Influence on politicians: lobbyists want to use these tricks to save tobacco advertising

After much resistance, the CDU and CSU want to get through restricting tobacco advertising. But lobbyists confuse politicians with misleading allegations.

The advertising industry and the tobacco industry are trying hard to prevent a law that would abolish cigarette advertising on billboards. In the CDU / CSU parliamentary group, a letter to MPs causes unrest, which warns of a "total ban on tobacco advertising" and the SPIEGEL present. The authors are the managing directors of the Central Association of the German Advertising Industry (ZAW), the Brand Association and the Federation for Food Law and Food Science.

The Association of the German Smoking Tobacco Industry also puts pressure: In another, so-called Political Letter, he writes of a "total advertising ban" that is incompatible with the "Basic Law".

In the Union faction, these warnings have created uncertainty - especially for MPs who are not concerned with the issue. They fear that the new law could be unconstitutional. The claims are misleading. It's not about a "Totalwerbeverbot". And not to a "complete elimination of tobacco advertising," as the advertising lobbyists claim.

Although the negotiations within the CDU and CSU as well as with the coalition partner SPD aim at a ban on outdoor advertising for cigarettes, cigars, cigarillos and Co. on billboards and advertising pillars. However, allowed to remain:

  • Advertising in tobacco shops, petrol stations and other sales outlets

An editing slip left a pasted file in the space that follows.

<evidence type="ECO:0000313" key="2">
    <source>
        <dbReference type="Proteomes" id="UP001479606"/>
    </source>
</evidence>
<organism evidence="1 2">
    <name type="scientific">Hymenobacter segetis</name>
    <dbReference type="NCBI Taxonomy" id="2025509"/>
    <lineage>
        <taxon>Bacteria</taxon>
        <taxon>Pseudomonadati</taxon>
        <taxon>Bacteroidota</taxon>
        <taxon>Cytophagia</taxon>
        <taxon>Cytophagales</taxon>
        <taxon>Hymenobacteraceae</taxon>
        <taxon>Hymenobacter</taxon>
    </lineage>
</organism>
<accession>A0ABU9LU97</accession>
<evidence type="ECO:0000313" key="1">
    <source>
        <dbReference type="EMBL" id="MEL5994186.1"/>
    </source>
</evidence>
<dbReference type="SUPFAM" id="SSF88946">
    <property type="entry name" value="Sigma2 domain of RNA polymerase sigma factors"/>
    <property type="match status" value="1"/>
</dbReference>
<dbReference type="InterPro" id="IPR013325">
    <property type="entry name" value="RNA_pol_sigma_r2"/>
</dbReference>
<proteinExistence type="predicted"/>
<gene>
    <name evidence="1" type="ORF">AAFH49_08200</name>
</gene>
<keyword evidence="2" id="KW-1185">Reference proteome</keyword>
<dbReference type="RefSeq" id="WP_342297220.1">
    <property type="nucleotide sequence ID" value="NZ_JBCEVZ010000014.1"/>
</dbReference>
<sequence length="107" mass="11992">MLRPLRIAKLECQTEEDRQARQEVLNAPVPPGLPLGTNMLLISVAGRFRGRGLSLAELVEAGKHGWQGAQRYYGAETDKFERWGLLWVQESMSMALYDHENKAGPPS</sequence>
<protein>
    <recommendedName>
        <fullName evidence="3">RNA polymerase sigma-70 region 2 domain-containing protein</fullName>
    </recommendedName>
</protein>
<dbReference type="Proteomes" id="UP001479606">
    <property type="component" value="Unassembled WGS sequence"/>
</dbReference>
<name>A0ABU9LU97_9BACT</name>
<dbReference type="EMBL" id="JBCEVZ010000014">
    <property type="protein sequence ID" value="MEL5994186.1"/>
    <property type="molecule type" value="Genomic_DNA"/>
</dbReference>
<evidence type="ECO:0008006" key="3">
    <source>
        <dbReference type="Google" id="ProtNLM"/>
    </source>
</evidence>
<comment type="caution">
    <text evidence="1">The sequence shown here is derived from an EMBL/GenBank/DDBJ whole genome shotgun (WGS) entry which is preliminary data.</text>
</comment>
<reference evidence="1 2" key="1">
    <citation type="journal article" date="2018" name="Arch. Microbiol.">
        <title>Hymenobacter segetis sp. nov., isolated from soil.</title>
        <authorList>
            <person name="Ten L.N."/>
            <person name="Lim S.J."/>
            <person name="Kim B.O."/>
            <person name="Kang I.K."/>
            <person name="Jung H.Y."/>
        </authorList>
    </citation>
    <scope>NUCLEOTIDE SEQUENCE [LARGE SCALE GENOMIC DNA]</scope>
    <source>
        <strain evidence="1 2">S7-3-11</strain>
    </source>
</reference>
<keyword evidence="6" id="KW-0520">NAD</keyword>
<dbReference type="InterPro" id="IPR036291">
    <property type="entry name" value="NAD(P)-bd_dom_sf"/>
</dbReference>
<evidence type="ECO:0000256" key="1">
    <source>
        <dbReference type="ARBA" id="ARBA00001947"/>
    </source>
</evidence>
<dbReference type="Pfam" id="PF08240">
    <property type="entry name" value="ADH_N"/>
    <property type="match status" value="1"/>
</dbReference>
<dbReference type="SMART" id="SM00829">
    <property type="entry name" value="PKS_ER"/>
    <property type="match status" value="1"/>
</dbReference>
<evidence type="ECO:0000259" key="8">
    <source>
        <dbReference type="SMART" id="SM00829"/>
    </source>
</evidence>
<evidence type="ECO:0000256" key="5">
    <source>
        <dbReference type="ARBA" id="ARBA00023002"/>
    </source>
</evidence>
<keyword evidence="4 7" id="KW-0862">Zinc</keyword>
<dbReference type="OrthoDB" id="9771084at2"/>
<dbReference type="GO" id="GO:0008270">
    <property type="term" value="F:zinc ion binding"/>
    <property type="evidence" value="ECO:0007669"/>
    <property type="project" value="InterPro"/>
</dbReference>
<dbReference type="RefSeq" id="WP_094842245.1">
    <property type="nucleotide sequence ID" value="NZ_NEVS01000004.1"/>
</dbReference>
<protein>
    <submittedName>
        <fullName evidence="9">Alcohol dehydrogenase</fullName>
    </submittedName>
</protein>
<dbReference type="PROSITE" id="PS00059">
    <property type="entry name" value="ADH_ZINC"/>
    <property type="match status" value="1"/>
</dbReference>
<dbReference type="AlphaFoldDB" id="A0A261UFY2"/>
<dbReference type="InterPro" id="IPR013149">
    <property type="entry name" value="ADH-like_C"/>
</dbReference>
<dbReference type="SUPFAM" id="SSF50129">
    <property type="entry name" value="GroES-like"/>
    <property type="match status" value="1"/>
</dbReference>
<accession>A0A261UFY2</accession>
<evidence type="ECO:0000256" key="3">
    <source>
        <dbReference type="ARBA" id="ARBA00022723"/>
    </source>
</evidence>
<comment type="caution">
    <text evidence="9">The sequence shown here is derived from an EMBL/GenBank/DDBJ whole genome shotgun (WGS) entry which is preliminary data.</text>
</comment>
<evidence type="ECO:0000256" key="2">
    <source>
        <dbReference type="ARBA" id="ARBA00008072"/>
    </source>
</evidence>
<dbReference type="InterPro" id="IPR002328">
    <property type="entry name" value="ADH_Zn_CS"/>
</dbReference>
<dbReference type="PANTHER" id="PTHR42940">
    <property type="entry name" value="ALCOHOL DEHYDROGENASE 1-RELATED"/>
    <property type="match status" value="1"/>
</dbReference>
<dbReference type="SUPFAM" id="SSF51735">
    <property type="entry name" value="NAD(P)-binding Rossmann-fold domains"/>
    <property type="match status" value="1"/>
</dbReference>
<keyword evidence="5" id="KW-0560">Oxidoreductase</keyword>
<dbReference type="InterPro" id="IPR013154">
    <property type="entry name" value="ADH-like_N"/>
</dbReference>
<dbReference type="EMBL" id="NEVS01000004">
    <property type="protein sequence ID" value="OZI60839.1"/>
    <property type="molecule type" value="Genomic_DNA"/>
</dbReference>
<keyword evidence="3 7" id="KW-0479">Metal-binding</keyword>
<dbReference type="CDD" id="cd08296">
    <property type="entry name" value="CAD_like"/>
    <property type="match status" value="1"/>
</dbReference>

• Cinema advertisement in front of certain films exclusively for adults (FSK 18)
  • the sponsorship of festivals and other events
  • the so-called brand stretching, the brand stretching, for example for camel boots
  • even free samples at the point of sale could be allowed.

"No health politician in Union dares to seriously tackle these issues, the internal party resistance would be too large," said an insider to the SPIEGEL. "The advertising and tobacco lobbyists know that. Nevertheless they paint the specter of total advertising ban on the wall." With the obvious aim of preventing the end of poster advertising.

The Central Association of the German Advertising Industry wants to know his letter differently understood. "For market-driven and competition-oriented corporate communication, the use of all media channels is fundamental," writes the association on request. "However, the other advertising bans currently in issue would, together with existing ones, deprive companies of the opportunity to target adult consumers outside the point of sale."

Sponsored bus stops with tobacco advertising

In fact, no country in the EU regulates tobacco advertising as laxly as the Federal Republic. Germany is the only member state in which cigarette companies are allowed to advertise their deadly products on billboards and advertising pillars.

Only in this country children and adolescents can still see cigarette advertising on their way to school. Although a study by the Kiel Institute for Therapy and Health Research shows that the sight of the posters increases the likelihood that minors will start smoking. And even though the Federal Government and Bundestag had already committed in 2004 to the World Health Organization to enact a "comprehensive ban on all forms of tobacco advertising" by 2010 at the latest.

The fact that the cigarette industry can still placard nine years later, it owes the Union - whose party has cofinanced for a long time. The CDU / CSU parliamentary group blocked under its former boss Volker Kauder with all sorts of pranks a far-reaching ban on outdoor advertising. In 2016, it even prevented a bill that the German government had already passed by Chancellor Merkel. Co-responsible were influential CDU local politicians. As SPIEGEL-research shows, these Unions-people, the advertising-sponsored bus stops with tobacco advertising are more important than the protection of minors.